Review: STANLEYVILLE, Too Much Quirk Spoils the Proverbial Broth

Editor, Canada; Montréal, Canada (@bonnequin)
Review: STANLEYVILLE, Too Much Quirk Spoils the Proverbial Broth

I'n sure many of us have had that moment (maybe several times) when we want to throw in the towel and walk away from our lives: our jobs, our disappointing partners (and maybe kids), who just seem to be stuck in the rut that you need to get out of. But not all of us are then approached by an odd stranger offering us an orange Habanero SUV in exchange for participating in a contect whose details are kept hidden. So perhaps not all of us can find a rather bizarre path to enlightment via balloons and sea shell transmitters.

Stanleyville, the feature debut of actor/filmmaker Maxwell McCabe-Lokos, is a film that falls quite squarely in the 'weird and quirky' category: perhaps slightly fantastical, definitely absurd, and trying extremely hard to find a wavelength of strangeness to keep the audience guessing and engaged, with its oddball scenario and disprate characters, each living in their own fantasy world. Perhaps it will depend on the individual viewer, but the result falls short of success.

Maria (Susanne Wuest) witness a bird crash into the window behind her desk at work. Noone else takes the slightest notice. At home, her husband is a jackass and her daughter a brat. Marie has had it; she dumps her purse in the garbage and aimlessly wanders a mall, now in possession of only the clothes on her back. A strange man who calls himself Humunculus (Julian Richings) tells her about a competition for which she has been selected out of apparently millions - a contest she never entered - in which she can win a fancy new car. But Maria doesn't care about the prize: for her, this is a sign from whatever spiritual deity is above her, and she will gladly follow to whatever strange place it leads.

Joining her are the expected assortment of (mostly) oddball characters - one who claims to be the son of a successful businessman, a sometime actor, a man deeply entrenched in a health product pyramid scheme, and perhaps the only 'normal' person, a woman who's in it for the car. The tests they are given  have no value in and of themselves to check whether anyone is worthy - how many balloons can someone blow up and pop in one minute? Who could write the best anthem for the world? - and are arbitrarily awarded a victor. There is little cameraderie and plenty of animosity between these strangers, some of whom have clear goals and others - well, only Maria seems to be convinced of a higher purpose to this bizarre game.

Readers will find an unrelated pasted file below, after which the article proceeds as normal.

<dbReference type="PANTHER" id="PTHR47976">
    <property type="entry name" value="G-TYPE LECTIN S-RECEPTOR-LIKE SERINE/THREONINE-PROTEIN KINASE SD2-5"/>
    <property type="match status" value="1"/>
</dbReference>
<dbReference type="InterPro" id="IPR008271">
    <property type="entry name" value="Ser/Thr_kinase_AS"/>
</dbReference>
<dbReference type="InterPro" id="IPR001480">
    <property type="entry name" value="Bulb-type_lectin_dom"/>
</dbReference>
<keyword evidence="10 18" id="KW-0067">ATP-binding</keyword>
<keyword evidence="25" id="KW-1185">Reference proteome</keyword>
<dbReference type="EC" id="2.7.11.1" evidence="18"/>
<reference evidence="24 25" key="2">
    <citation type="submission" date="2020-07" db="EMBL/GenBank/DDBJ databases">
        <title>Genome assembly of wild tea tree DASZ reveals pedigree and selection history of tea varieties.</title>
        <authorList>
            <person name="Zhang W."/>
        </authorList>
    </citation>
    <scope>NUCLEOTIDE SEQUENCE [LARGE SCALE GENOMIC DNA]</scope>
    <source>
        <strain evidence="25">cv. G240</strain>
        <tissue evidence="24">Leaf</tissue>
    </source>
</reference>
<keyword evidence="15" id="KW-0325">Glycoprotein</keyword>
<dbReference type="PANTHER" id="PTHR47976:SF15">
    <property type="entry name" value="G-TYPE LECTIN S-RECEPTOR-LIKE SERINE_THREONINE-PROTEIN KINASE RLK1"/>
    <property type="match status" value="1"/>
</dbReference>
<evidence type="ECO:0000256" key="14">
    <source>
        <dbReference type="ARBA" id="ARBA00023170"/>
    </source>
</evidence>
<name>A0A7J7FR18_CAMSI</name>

A 'quirky' or oddball film can come out of a oddball story, or out of oddball characters, but having both at the same time has a tendency to cancel each other out. Stanleyville is trying very hard to be strange and weird that it often ends up being a little tiresome. Wuest is terrific as Maria; despite the ridiculous situation, her belief in it, however misguided, manages to keep her story as its heart, while its soul feels somewhat missing in its earnest but perhaps too forceful efforts to be weird, it often seems, for the sake of it rather than with any particular cohesion.

The film is not without its charms: the use of the single location intensifies the growing claustrophia felt by the characters are they fiund themselves trapped in this game they voluntarily began. Maria's answer to one of the competitions, and the connection to some sort of god-like figure beyond the walls, leans into the deeper themes of the quest for meaning and enlightment outside materiality. As Felicie, the only 'normal' person in this game, Cara Ricketts plays a figure so seemingly in control that you both enjoy and fear her. And Richings is always a treat; but everyone is trying so very hard, it's difficult not to cringe a little as just a few too many jokes fall flat.

Stanleyville tries so very hard for that quirkiness edging on the fantastical and dangerous, but only partially succeeds; what would have been an excellent short ends up being less than the sum of its parts, despite some moments of wonder and a strong central performance.

Stanleyville opens exclusively at the Metrograph NYC on April 22nd.


  • Maxwell McCabe-Lokos
  • Rob Benvie
  • Maxwell McCabe-Lokos
  • Susanne Wuest
  • Cara Ricketts
  • Christian Serritiello
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Maxwell McCabe-LokosRob BenvieSusanne WuestCara RickettsChristian SerritielloComedy

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